Sunday, February 3, 2013

Superbowl Sunday: Are You Ready for some Football?

It's Superbowl Sunday! I'm sad that my beloved Pack didn't make it this year, but that doesn't mean we still can't have a list of football books.


Stupid Fast by Geoff Herbach. The summer Felton finally has his growth spurt, he becomes big enough and fast enough that the football team takes notice and wants him to join. Felton has no problem spending all his time training and working-- it helps him not focus on the fact that his mother's had a nervous breakdown and it's up to him to try to hold his family together. Be sure to check off the sequel Nothing Special.

Dairy Queen by Catherine Gilbert Murdock. DJ is a quiet girl in a family that doesn't talk. Due to her father's hip injury, her mother's work schedule, and her older brothers being away playing football, DJ is doing most of the work on her family's dairy farm. She's also secretly training the rival team's quarterback, and contemplating trying out of the team herself. You don't have to be a sports fan to enjoy DJs voice. The first in a trilogy, follow this title with The Off Season.

Leverage by Joshua C. Cohen. Danny's on the gymnastics team and knows how to get through the day with his head down, avoiding the bullying ways of the football team. When the football team does something horrible to one of Danny's teammates, he comes to know and be friends with one of the football players, Kurt. In a school and community where football rules all, these two young men find themselves caught in their defined roles, and have to break free to do what is right.

Pop by Gordon Korman. While practicing for football try-outs, new boy Marcus meets Charlie-- a middle-aged man and former NFL star. Charlie helps Marcus with his game and they become friends. But when Marcus makes the team, the quarterback is Charlie's son and Charlie has some issues the family doesn't want known. Marcus thinks he knows what's best for Charlie, but does he?


Shooting Star by Fred McKissak Jr. Jomo has the talent, but not the size. His coach puts him on a serious weight-training program, but the when the results don't happen fast enough, Jomo turns to steroids. His mother's gone and his father's drinking, but at least the college recruiters have started calling-- as long as he can keep his secret and keep it all together.

Running Loose by Chris Crutcher. Louie knows the hit that put the other player out of the game was intentional and unfair, but when he calls the coach out on it, Louie's the one off the team. But, it doesn't end there-- his principal is so upset about Louie's actions, he's been trying to come up with an excuse to suspend him ever since. Things hit rock bottom though, when Louie's girlfriend is killed in a car accident and he's left with no where to turn.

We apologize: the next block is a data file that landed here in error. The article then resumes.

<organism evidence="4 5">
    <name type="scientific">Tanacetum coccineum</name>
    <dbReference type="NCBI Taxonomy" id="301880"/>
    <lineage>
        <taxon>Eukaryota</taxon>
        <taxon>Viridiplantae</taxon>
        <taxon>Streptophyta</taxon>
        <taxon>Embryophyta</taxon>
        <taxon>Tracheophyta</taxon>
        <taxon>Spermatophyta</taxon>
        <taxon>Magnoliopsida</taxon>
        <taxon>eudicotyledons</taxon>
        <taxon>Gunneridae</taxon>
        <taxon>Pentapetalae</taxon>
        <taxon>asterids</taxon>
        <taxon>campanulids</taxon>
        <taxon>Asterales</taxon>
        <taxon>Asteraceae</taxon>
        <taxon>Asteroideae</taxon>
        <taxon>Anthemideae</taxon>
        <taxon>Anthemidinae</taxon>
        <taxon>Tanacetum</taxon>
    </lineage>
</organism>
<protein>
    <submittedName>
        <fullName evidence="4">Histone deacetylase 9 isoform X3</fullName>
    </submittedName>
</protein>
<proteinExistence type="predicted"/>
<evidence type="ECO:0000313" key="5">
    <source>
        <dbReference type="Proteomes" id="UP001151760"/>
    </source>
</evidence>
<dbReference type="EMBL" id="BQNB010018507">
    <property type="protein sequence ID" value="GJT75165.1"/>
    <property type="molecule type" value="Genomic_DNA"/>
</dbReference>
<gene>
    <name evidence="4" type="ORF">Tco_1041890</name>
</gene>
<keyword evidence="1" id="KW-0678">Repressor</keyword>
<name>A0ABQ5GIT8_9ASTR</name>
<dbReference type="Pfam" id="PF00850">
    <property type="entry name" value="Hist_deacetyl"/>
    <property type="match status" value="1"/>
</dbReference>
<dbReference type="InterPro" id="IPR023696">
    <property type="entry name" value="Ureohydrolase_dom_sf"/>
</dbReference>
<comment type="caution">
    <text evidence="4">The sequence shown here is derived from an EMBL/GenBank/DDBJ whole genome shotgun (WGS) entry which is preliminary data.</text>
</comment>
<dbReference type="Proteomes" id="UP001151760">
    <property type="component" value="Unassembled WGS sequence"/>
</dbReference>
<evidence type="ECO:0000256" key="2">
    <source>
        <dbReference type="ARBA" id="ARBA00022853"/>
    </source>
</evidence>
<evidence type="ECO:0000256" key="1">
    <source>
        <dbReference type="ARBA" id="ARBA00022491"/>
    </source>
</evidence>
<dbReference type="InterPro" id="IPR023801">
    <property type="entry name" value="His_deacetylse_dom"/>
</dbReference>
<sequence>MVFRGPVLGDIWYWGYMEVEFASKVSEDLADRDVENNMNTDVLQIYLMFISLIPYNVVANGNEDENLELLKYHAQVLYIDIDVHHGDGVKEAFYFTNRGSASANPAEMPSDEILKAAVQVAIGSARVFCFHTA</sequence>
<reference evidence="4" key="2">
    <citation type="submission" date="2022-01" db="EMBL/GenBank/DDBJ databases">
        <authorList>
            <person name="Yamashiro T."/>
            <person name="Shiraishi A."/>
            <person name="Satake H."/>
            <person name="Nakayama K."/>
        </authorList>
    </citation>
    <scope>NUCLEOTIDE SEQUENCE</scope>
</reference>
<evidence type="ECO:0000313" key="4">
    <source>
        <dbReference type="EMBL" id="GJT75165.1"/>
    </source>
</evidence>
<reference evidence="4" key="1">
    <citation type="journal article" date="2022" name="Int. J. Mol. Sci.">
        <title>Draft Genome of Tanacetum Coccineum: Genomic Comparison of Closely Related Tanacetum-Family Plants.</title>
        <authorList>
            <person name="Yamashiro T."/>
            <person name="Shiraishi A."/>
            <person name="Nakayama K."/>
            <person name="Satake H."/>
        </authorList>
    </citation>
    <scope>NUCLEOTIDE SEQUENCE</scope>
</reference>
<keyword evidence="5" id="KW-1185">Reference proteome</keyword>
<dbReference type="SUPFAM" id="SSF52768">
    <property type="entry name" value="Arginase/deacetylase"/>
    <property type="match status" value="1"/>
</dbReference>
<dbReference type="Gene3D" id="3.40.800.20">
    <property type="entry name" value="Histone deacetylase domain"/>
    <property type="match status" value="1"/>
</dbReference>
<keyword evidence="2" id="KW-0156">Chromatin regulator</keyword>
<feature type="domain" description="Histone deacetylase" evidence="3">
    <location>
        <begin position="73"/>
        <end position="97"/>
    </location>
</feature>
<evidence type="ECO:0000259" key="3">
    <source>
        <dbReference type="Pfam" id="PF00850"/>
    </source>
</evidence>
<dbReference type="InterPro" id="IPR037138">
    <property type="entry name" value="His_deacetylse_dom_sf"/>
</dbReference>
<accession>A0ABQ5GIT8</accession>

Catching Jordan by Miranda Kenneally. Jordan is the captain and quarterback of her high school football team-- something that she loves doing and will hopefully get her to college. But then a new kid moves to town that threatens her space on the team. That would be bad enough, but he's also the first teammate that makes Jordan wish they didn't just see her as "one of the guys" and started to notice that she was a girl.


Friday Night Lights: A Town, A Team, And A Dream by H. D. Bissinger. Before the TV show, there was this book, chronicling the Permian Panthers of Odessa-- the most winningest high school football team in Texas history. Although published for adults, teens (and not just those who were fans of the show) will enjoy this modern non-fiction classic.

The Real All Americans by Sally Jenkins. Jenkins gives us the story of football's early days and the development of the game at the college level by focusing on the team at the Carlisle Indian School-- the team that gave us legendary figures like Jim Thorpe and Glenn "Pop" Warner. More than football, it's also a look at the troubling history of the Indian school system and attempts at forced "Americanization." Published for adults, teens will enjoy reading this title, especially the crazy antics of early football games and stories of the beginnings of what are no basic moves-- like a tight spiral.

Shut Out by Kody Keplinger. In this retelling of Lysistrata, the girls of Hamilton High are sick of the war between the football and soccer teams. Lissa, especially, cannot stand that her quarterback boyfriend keeps leaving her to pick fights with soccer players. So, she organizes the girls into a strike-- no more hooking up until they stop fighting. Lissa and the girls may have started an even bigger battle, because when it comes to high school libidos, who can hold out the longest-- the boys or the girls?

Who are you rooting for tonight? What are your football must-reads?

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